Press A (or click on Direct Selection Tool) and select right upper anchor point of your left shape (tail) - write down X and Y coordinates (let's call them X1 and Y1) from transform panel (window-Transform), then - click on right lower anchor point of your left shape (tail, X2,Y2) and subtract from Y2 the number of Y1 - now you get Y3 which you should divide by 2 and add to Y1 (or subtract from Y2) - this Y4 will give you the Y-center of the right border of your left shape.

(Y2-Y1)/2+Y1 or Y2-(Y2-Y1)/2 = Y4

(the numbers on this picture unrelated to the case - I show the positioning square where you get coordinates)

transform panel

Now, select the right shape and in Transform positioning square click on LEFT middle quadrant, and Now - insert the written numbers of the X1 and Y4 coordinates and press enter (after writing the Y coordinate)

You're done

positioning square

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The fastest way I know is to move an object the "full" distance you would like to halve, then move it back by half the distance.

First align the objects by their highest points:

initial orientation of objects

Then move one object to align the lowest points: after moving the "full" distance

Open the Move Modal dialog (if you have a Selection Tool active, just press Enter):

open the move dialog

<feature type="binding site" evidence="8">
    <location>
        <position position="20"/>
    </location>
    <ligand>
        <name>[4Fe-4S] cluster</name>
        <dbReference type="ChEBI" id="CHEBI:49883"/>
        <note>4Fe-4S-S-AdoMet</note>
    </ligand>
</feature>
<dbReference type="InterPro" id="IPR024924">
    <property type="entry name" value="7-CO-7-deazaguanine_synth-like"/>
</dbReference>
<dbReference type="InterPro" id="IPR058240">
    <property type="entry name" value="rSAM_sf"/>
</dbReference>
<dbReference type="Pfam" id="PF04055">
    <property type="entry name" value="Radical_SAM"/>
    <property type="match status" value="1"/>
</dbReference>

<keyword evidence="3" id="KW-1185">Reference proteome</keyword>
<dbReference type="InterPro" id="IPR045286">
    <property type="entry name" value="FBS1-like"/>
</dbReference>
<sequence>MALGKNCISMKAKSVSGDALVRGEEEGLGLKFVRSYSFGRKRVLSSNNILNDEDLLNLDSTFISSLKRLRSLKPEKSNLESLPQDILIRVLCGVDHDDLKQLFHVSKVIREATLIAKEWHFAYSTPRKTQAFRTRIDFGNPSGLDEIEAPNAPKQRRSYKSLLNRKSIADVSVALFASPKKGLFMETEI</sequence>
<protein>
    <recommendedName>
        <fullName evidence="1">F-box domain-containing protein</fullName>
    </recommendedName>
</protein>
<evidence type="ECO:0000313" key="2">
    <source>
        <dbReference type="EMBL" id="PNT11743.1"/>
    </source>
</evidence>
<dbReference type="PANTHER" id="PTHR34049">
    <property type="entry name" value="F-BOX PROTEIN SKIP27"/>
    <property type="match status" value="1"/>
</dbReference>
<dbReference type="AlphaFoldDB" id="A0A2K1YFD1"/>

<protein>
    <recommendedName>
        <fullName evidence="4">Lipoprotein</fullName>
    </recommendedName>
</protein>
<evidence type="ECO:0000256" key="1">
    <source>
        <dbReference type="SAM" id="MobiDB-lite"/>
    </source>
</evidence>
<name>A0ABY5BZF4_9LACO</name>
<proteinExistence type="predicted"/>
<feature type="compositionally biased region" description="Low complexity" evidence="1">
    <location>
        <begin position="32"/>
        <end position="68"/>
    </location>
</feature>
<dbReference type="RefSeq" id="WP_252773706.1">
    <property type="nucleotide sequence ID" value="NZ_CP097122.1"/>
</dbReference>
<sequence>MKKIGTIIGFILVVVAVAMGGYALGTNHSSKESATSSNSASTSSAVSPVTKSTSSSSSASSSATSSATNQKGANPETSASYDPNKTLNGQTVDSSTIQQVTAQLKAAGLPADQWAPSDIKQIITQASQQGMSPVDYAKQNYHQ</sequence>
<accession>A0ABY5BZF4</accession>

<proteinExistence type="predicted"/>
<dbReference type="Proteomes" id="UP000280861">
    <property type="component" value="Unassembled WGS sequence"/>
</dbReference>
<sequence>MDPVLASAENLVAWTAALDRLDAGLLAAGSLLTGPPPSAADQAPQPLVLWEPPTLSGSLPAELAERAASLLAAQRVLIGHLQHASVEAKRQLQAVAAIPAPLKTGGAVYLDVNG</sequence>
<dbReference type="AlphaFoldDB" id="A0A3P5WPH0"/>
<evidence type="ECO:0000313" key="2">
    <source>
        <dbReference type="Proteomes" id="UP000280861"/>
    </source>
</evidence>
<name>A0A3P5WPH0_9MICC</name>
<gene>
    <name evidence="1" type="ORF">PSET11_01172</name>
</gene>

The last distance and angle used is displayed. You can use mathematical operators such as +, -, /, and *. In this case, I divide the distance by two, then set it to negative:

divide the distance by two and reverse directions

resulting distance

Hit OK and you're done:

the objects are centered

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Wow, I did not know you could do math in those boxes. Awesome. –  JohnB Feb 13 at 17:59
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@JohnB You're learning all sorts of new things! –  Ryan Feb 13 at 18:01
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Centering objects (and graphic design in general) has a golden rule: When it looks right it is right. In all 'measured' answers the tail looks to low. You should place the tail a little higher to be optically centered.

If you have trouble with finding the right position you can:

  1. Make variations and compare (exaggerate and start narrowing down).
  2. Flip the image (have a fresh look and check your work).

Hope you achieve the desired result.

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Why the down vote? –  allcaps Feb 13 at 10:54
    
I agree with what you said but imagine people downvoted because instead of answering how to perfectly center you suggested doing something else entirely. But you're right that sometimes you have to use your eye for it to look right even if the numbers say otherwise because of volume and curvature –  Ryan Feb 13 at 13:43
    
Does not answer the question being asked. –  Scott Feb 13 at 15:10
    
Thanks for the feedback! I don't mention Illustrator but the end result will look 'perfectly' right ;). –  allcaps Feb 13 at 16:07